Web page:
Bennett, P., & Glover, P. (2008). Video streaming: Implementation and evaluation in an undergraduate nursing program. Nurse Education Today, 28, 253-258.

Buch, B., & Janda, M. (2009). The challenges of clinical validation of emerging technologies: Computer-assisted devices for surgery. The Journal of Bone and Joint Surgery, 91, 17-21.

Chin, K. (2001). Attitudes of Taiwanese nontraditional commercial institute students toward computers (Unpublished doctoral dissertation, University of South Dakota, Vermillion).

Cole, I., & Kelsey, A. (2004). Computer and information literacy in post-qualifying education. Nurse Education in Practice, 4(3), 190-199.

Czaja, S. J., & Sharit, J. (1998). Age differences in attitudes toward computers. Journals of Gerontology Series B Psychological Sciences and  Social Sciences, 53(5), 329-340.

Desjardins, K., Cook, S., Jenkins, M., & Bakken, S. (2005). Effect of an informatics for evidence-based practice curriculum on nursing informatics competencies. International Journal of Medical Informatics, 74(11-12), 1012-1020.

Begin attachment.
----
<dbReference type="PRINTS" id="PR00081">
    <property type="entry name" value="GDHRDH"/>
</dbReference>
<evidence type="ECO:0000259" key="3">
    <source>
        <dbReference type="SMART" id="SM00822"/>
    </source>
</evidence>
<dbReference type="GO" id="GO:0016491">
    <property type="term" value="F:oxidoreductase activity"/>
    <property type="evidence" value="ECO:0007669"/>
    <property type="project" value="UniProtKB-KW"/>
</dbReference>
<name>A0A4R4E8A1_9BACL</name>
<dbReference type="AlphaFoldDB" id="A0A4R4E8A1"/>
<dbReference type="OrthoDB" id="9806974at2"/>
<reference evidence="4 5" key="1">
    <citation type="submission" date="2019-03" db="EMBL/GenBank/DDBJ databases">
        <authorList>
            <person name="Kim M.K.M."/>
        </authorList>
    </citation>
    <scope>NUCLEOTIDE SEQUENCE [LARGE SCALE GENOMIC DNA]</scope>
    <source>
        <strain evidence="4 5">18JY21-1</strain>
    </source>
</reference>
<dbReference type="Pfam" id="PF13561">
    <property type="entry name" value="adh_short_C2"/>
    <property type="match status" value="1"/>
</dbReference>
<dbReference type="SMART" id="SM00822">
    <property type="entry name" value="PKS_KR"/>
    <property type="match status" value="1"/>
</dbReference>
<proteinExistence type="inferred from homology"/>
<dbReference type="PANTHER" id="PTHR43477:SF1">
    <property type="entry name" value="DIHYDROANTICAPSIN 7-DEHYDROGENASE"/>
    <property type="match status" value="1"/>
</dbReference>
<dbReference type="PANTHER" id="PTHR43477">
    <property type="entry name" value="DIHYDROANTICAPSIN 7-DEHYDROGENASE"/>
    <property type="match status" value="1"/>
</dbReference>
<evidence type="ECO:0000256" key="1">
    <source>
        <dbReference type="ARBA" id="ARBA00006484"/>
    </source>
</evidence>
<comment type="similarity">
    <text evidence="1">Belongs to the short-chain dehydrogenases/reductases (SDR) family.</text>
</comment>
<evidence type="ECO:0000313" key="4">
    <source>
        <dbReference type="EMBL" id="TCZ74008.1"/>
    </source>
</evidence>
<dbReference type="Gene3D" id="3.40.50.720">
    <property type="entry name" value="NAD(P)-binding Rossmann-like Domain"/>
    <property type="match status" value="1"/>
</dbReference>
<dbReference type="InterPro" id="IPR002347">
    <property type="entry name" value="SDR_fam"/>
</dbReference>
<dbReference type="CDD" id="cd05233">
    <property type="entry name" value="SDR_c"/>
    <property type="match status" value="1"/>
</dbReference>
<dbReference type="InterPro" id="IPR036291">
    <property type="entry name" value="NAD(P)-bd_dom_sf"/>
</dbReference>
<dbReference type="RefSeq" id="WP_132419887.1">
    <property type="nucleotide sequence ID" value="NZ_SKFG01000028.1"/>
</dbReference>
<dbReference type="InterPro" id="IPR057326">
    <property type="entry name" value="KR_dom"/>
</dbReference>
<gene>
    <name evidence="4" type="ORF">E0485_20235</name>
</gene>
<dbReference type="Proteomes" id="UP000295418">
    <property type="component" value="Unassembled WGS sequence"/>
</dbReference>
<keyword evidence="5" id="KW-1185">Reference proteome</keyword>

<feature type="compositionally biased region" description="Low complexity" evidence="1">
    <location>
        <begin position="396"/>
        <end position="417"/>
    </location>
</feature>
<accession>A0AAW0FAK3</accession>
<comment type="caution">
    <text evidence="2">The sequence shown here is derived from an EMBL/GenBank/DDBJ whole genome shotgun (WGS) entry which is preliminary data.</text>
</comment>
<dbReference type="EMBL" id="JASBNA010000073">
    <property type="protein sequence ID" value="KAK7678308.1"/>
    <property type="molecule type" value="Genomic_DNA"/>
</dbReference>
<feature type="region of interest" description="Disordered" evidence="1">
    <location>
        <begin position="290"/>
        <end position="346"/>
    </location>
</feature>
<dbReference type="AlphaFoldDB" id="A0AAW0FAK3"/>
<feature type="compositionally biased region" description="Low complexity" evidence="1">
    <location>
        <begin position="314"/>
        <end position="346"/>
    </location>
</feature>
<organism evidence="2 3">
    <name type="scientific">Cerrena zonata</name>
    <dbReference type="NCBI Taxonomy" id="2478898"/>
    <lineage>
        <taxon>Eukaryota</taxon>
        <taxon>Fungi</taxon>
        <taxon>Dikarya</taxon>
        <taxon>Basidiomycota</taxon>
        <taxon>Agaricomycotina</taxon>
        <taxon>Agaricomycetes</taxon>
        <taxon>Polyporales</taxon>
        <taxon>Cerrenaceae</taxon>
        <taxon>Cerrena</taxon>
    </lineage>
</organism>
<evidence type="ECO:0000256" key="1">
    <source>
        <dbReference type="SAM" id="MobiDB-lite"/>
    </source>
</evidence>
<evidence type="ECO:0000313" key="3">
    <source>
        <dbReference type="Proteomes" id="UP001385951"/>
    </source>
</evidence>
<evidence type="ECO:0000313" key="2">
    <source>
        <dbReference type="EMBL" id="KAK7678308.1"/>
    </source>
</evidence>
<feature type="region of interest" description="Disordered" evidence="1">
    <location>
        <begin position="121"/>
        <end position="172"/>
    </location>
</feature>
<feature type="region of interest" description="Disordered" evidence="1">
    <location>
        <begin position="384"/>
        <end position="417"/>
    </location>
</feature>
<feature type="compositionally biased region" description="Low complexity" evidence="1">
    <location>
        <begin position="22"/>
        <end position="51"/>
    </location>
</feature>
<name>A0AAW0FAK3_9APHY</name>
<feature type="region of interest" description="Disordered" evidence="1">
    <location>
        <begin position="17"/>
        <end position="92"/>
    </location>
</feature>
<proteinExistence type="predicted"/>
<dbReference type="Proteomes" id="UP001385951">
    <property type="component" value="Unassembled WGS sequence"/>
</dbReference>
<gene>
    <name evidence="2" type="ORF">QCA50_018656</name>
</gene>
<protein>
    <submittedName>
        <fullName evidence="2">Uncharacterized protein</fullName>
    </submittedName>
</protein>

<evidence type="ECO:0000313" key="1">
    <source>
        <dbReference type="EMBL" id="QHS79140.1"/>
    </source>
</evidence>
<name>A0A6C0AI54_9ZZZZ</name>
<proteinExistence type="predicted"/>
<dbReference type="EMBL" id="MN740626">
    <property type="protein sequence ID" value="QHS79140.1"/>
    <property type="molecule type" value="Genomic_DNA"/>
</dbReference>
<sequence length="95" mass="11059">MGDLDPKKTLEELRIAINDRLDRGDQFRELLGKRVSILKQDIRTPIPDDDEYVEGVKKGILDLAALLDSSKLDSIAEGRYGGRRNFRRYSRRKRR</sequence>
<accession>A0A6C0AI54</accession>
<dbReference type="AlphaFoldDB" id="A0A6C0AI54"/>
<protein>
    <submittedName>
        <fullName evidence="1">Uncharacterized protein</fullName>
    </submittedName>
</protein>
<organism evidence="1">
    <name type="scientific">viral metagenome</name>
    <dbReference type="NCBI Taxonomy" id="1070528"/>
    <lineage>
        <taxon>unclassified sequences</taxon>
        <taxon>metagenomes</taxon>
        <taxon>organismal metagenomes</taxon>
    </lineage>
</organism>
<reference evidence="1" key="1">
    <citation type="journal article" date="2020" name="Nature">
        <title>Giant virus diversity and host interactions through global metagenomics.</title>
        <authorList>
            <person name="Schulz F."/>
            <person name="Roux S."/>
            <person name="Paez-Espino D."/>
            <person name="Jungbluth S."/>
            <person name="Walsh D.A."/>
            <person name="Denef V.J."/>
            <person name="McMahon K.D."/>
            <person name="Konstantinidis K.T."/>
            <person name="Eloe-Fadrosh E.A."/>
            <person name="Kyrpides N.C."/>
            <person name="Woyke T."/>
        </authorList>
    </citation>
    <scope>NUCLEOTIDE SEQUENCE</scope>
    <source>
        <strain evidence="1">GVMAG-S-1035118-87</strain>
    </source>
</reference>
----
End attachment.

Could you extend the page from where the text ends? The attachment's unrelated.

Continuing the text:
Detmer, D. E. (2005). Making learning a core part of healthcare information technology. Paper presented at:  MedBiquitious Conference. April 6,  2005; Baltimore, Md. Retrieved from: http://medbig. erg/events/conferences/annual  conference/2005/presentations. htm.  August 20, 2005.

DeYoung, C. G., & Spence, I. (2004). Profiling information technology users: enroute to dynamic  personalization. Computers in Human Behavior, 20, 55-65.

Dyck, J. L., & Smither, J. A. (1994). Age differences in computer anxiety: The role of computer experience, gender and education. Journal of Educational Computing Research Research,, 10(3), 239-248.

Edwards, J., & Patricia, A. O. C. (2011). Improving Technological Competency in Nursing Students:Saint Francis Medical Center College of Nursing. The Journal of Educators Online, 8(2).